Train Conductor's Ticket Punch

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The Bonney-Vehslage Tool Co. made this ticket punch that was used on the Southern Railway's Murphy Branch line during the 1920s. This punch makes an ā€œLā€ shaped hole in the ticket. A conductor's punch cancelled the passenger's ticket stub and also cancelled the main portion of the ticket retained by the conductor. Each conductor had his own punch, which made a specifically shaped hole. The hole shape differed from punch to punch. In this way, if a passenger presented a stub and claimed his ticket had already been taken, a conductor could verify who in fact cancelled the ticket. A railroad conductor on a passenger train was (and is today) the supervising officer of the train and supervisor of the entire train crew. In addition to this supervisory role, the passenger-train conductor serves as the pursar, in charge of seeing to it that all fares are collected.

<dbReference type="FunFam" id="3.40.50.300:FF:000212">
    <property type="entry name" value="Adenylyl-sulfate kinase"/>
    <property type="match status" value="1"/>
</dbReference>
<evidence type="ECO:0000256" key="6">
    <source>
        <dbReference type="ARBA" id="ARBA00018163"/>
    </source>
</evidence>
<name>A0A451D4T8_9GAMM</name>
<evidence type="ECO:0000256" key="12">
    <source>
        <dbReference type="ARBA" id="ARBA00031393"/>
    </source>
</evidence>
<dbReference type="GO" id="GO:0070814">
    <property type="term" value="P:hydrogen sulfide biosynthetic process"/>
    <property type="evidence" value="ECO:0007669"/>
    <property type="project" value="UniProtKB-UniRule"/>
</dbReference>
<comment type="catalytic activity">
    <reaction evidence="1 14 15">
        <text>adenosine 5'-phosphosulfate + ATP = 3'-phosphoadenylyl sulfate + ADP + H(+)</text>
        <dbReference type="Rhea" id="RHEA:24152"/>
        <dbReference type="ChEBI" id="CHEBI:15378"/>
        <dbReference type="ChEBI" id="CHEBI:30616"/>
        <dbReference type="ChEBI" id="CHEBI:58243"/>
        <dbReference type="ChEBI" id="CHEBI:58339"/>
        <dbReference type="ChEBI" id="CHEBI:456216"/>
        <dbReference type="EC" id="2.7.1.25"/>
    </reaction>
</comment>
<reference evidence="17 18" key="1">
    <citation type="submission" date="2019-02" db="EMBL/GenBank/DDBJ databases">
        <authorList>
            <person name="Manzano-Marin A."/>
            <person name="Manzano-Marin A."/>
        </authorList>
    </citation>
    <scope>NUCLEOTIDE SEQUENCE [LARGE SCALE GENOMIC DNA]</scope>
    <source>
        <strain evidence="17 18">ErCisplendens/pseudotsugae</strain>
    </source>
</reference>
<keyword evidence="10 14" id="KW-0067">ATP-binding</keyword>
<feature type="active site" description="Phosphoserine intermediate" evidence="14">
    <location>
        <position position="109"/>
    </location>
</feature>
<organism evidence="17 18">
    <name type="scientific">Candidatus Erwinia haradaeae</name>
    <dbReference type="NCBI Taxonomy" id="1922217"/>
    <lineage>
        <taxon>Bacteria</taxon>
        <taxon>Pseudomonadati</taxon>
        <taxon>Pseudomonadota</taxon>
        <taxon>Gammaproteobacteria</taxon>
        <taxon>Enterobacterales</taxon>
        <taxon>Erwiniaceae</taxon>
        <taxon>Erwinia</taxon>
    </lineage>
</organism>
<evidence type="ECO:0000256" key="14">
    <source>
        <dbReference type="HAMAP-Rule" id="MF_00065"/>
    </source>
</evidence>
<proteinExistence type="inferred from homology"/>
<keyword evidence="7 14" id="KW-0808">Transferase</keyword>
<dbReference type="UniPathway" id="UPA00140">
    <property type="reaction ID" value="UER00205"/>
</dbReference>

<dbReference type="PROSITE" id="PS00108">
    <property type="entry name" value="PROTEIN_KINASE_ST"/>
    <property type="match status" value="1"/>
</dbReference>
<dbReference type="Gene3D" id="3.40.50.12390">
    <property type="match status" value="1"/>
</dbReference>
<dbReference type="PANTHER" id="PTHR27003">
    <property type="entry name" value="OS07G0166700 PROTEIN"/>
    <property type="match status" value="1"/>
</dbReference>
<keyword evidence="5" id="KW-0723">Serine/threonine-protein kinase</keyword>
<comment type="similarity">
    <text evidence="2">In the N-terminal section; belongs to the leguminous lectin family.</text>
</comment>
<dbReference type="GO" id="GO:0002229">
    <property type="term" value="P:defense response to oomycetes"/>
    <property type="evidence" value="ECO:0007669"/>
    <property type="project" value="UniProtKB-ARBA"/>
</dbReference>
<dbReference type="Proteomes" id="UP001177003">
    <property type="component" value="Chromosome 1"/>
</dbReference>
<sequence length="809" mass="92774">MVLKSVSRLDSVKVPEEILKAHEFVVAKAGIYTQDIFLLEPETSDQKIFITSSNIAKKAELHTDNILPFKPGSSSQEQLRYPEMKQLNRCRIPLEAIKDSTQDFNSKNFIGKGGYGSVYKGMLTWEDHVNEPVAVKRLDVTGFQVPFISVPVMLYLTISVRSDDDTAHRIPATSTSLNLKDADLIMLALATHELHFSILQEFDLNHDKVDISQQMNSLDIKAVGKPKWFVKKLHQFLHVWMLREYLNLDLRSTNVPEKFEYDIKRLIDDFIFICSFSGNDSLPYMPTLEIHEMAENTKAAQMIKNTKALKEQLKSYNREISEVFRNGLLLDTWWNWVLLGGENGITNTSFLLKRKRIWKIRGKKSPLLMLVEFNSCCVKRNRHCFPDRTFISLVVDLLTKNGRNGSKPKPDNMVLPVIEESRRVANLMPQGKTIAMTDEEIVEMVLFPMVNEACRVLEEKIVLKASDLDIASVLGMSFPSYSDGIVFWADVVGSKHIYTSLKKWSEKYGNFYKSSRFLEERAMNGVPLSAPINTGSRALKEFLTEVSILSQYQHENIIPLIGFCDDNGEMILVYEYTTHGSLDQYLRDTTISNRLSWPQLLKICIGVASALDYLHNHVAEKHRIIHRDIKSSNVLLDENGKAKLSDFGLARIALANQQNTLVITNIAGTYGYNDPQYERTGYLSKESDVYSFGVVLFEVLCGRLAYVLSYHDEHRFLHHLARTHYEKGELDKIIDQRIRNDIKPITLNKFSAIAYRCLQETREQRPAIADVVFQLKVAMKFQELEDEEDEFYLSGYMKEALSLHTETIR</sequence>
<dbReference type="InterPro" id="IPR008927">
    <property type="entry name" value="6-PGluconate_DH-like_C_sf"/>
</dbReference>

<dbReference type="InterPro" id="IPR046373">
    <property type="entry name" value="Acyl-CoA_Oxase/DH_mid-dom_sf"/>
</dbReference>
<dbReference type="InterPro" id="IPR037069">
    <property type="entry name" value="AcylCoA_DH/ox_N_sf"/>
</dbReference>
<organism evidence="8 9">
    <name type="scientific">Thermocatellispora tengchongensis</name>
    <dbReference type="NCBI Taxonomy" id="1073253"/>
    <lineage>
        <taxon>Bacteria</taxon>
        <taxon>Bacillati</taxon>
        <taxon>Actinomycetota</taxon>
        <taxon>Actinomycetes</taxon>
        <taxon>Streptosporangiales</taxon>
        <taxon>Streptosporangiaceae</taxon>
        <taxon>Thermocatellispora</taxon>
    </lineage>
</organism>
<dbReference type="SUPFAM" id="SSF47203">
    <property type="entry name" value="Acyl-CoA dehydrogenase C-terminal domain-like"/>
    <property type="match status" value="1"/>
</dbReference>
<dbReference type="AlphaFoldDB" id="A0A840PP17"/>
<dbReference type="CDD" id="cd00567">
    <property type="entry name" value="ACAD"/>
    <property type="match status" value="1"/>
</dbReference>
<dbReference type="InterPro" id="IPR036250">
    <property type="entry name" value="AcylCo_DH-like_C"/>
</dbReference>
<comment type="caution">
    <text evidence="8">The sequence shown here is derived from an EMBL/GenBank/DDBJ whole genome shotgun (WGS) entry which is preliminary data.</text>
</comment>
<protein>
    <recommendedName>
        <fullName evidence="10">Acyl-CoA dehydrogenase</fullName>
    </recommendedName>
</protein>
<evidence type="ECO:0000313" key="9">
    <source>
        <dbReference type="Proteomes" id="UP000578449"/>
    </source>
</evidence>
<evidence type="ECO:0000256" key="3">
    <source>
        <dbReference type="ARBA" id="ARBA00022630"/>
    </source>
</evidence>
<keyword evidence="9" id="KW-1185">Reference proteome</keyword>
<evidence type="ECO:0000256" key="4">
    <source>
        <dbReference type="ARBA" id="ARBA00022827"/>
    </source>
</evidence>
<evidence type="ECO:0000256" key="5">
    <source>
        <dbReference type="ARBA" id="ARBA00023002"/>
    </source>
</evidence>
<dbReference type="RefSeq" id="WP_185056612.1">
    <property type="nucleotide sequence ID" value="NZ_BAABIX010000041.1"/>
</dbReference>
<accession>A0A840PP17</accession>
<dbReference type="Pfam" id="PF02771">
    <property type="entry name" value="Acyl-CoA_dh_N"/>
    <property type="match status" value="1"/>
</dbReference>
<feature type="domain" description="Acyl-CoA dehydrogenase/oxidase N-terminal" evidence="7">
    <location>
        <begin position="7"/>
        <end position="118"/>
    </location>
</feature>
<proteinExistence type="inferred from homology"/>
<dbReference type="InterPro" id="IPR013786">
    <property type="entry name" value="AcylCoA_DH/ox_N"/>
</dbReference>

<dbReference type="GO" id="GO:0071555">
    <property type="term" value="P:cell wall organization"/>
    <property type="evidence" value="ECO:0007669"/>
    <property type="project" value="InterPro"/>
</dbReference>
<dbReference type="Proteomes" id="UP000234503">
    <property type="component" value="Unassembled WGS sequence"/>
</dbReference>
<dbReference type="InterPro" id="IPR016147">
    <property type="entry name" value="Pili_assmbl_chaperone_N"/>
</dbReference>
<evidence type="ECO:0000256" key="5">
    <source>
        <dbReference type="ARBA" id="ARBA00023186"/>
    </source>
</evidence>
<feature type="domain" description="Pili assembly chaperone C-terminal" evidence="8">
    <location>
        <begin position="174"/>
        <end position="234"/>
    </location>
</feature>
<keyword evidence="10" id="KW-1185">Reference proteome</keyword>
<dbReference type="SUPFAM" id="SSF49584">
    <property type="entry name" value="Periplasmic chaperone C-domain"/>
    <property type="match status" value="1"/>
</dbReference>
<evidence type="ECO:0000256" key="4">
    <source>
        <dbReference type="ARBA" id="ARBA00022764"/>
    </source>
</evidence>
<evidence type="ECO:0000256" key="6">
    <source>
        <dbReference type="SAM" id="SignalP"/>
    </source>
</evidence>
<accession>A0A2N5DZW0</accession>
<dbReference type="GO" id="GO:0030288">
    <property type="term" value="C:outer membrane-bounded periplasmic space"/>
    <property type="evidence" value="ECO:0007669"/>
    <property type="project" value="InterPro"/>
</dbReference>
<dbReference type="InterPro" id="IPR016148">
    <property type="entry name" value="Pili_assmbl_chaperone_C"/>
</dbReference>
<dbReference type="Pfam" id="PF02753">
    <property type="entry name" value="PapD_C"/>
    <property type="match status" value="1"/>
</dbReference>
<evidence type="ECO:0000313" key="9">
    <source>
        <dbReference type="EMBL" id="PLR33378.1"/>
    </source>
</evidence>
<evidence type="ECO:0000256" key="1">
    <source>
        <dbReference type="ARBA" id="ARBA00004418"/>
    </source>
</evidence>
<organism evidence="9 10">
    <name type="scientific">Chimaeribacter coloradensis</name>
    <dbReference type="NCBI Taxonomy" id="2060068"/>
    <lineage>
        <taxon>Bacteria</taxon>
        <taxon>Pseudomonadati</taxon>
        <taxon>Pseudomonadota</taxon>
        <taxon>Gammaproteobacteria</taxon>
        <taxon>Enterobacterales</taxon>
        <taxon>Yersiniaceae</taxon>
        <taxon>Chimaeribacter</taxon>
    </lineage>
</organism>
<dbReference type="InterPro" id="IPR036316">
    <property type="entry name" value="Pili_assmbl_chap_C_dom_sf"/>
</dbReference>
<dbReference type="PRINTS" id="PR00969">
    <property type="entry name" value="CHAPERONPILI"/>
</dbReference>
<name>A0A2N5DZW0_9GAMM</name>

Currently not on view
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Work and Industry: Transportation, Railroad
America on the Move
ca 1920
associated dates
1910 / 1910
used date
ID Number
catalog number
accession number
Southern Railway
overall: 5/8 in x 2 3/8 in x 4 1/2 in; 1.5875 cm x 6.0325 cm x 11.43 cm
National Museum of American History
Object Name
Ticket Punch